MB calls in experts to discuss threat
“We must not view the situation with a narrow-minded and pessimistic view,” Lee said at a meeting with specialists in diplomacy and national security yesterday. “Taking a broad perspective, we see China is changing and we can develop good relations with Beijing, and, on the basis of that, we can also realize national unification.”
On the subject of whether South Korea should also acquire nuclear arms, the president said, “It is not a realistic idea,” although he said he understands proponents of the idea.
Lee convened a consultation with the high-profile specialists, including academics and former government officials, in order to discuss solutions to a deepening security crisis following North Korea’s third underground test of an atomic device.
“Attendees reached a consensus that if North Korea continues to lavish its state budget on development of military weapons like now, it will be difficult for them to maintain the regime,” a statement released by the Blue House said yesterday.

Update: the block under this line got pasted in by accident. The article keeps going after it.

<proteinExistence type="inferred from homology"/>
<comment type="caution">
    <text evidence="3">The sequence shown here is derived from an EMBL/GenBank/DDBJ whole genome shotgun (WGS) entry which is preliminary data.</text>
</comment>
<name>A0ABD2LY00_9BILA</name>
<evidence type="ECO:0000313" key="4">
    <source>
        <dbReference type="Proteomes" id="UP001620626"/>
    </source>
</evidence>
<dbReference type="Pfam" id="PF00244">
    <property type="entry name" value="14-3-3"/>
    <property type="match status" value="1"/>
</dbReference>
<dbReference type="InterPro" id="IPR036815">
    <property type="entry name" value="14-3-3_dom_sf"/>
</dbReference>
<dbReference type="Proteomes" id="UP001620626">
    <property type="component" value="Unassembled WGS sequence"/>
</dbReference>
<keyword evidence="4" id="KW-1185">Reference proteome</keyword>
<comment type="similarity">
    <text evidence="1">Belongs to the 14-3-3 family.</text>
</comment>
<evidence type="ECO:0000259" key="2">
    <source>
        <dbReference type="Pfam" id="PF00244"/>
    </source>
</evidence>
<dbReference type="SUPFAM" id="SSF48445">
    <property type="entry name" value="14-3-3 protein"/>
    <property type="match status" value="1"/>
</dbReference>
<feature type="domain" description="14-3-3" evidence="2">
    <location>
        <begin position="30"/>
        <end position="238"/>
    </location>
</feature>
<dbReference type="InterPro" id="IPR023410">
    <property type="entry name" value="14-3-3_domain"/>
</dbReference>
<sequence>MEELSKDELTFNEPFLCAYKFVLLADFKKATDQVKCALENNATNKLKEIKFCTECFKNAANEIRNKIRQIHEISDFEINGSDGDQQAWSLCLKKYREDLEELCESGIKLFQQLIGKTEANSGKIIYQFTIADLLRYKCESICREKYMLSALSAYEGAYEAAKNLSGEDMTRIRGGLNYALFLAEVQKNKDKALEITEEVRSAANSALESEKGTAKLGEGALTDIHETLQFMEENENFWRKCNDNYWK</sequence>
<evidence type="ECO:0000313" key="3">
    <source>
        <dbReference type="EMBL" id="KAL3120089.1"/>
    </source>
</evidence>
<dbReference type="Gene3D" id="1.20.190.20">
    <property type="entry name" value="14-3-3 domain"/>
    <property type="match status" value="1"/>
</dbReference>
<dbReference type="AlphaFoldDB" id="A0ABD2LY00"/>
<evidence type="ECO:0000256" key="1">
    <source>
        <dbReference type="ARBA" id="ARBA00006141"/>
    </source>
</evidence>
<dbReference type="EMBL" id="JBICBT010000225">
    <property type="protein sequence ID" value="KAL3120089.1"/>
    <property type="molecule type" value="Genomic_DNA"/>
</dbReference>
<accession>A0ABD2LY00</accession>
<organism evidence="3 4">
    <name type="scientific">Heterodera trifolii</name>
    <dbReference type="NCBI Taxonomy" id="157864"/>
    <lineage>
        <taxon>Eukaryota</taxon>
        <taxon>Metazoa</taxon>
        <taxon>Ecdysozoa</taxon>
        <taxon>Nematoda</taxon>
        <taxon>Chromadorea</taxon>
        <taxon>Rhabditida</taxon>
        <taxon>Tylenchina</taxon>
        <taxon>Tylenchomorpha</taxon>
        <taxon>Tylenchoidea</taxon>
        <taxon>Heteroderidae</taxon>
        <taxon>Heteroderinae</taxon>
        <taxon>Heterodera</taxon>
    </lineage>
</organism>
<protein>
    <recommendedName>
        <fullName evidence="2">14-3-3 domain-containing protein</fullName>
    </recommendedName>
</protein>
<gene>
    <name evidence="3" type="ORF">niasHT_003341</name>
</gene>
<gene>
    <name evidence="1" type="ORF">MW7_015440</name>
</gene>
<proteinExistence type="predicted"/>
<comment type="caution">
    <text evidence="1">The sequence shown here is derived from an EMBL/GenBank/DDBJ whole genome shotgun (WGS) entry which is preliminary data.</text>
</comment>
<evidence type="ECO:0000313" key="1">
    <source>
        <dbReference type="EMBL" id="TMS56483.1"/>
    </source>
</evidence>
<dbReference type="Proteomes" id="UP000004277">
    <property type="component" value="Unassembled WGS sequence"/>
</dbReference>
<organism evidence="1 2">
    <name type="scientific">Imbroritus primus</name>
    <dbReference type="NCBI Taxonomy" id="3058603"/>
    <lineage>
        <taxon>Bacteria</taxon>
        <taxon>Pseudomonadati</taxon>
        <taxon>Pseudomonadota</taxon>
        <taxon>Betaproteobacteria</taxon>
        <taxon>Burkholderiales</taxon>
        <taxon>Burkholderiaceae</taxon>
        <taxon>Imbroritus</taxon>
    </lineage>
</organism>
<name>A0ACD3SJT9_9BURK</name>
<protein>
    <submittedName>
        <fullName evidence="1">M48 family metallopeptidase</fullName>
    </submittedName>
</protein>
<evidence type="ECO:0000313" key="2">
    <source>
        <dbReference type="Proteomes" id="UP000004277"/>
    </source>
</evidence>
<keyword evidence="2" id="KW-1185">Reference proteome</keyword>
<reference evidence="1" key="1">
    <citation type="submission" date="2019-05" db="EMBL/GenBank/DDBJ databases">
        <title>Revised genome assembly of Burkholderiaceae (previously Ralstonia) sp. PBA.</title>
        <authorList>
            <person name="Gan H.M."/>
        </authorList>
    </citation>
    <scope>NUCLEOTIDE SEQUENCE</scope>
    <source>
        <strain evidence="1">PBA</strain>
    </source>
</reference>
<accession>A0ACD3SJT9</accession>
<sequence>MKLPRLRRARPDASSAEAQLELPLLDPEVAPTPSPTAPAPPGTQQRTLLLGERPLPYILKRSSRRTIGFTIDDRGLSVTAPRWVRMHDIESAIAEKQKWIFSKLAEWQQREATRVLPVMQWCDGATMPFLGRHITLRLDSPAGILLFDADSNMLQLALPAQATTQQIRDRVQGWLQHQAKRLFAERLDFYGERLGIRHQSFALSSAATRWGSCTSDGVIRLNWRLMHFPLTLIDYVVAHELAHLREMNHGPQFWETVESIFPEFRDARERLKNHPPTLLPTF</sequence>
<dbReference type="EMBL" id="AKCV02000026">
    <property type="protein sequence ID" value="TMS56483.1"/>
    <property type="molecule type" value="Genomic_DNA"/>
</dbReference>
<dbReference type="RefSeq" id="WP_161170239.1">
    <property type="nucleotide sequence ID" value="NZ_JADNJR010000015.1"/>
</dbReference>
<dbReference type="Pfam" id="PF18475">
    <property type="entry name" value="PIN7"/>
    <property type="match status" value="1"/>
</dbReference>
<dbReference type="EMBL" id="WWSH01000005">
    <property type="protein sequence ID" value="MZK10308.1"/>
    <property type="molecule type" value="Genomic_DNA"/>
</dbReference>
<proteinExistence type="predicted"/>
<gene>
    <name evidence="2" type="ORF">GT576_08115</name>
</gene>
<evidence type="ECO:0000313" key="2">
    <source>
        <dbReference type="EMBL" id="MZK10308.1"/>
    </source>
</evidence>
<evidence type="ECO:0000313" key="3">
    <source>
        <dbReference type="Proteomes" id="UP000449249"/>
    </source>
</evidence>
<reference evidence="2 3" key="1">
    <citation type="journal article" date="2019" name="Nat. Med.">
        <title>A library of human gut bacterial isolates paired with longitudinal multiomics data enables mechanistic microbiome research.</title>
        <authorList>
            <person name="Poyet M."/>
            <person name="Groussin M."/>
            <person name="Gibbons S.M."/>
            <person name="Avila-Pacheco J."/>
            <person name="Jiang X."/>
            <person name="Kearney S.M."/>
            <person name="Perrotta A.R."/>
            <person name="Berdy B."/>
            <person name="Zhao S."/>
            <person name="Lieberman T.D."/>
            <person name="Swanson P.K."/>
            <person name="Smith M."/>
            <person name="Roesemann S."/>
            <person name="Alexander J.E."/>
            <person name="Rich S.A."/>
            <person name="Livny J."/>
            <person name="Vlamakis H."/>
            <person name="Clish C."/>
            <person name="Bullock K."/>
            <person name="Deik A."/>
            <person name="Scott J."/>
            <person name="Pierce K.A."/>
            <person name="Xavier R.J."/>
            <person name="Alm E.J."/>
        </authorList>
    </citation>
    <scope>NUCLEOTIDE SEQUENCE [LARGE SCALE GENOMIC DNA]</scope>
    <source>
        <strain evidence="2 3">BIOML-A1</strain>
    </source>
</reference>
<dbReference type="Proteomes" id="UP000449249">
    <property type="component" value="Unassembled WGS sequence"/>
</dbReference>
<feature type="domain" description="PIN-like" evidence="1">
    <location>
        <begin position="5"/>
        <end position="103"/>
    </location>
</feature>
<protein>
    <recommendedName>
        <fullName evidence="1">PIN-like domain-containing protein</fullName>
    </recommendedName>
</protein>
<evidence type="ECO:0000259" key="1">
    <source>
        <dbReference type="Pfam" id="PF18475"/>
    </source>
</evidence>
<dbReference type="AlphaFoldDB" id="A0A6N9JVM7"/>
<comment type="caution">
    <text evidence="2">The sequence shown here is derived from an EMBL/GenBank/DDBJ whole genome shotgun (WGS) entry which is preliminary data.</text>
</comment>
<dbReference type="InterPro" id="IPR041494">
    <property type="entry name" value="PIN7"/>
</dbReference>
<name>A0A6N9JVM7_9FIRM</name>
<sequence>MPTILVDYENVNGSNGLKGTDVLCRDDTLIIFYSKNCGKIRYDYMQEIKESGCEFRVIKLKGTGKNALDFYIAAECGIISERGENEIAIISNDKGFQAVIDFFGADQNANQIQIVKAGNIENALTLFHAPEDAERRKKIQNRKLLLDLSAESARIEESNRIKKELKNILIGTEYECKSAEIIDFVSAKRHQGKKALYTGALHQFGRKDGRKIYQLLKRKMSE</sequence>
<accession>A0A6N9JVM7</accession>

“There was also an opinion,” it continued, “to propose a fundamental solution through regime change in North Korea and national unification, because there is a limit to resolving the matter of North Korea’s nuclear weapons through further sanctions by the United Nations Security Council.”
Participants in the meeting included Lee Hong-koo, former Prime Minister; Han Sung-joo, Chairman of the Korean-American Association; Hyun Hong-choo, former South Korean Ambassador to the United States; Ha Young-sun, a diplomacy professor at the Seoul National University; Kim Tae-woo, former chairman of the state-run Korea Institute for National Unification; Yun Duk-min, a professor at the state-run Institute for Foreign Affairs and National Security; and Dong Yong-sueng, a researcher at Samsung Economic Research Institute.
“Most of the attendees agreed that South Korea should deliver its own position regarding North Korea’s nuclear weapons program to Washington and Beijing,” former prime minister Lee told the JoongAng Ilbo, “when they officially start bilateral talks about the subject.”
Han, Chairman of the Korean-American Association and a former Foreign Minister, said, “Some attendees said North Korea is driving itself into an early grave. Although we recognize the extreme seriousness of its nuclear tests, it might not be that disadvantageous for us depending on how we react.”
“We reached a consensus that there is a high possibility that Beijing wouldn’t go in a way that Washington and Seoul want,” the Korea Institute for National Unification’s Ha said. “It will be difficult [to persuade] China. So we need to ponder sanctions in a way that satisfies the core values of China.”
By Chang Se-jeong, Kim Hee-jin [firstname.lastname@example.org]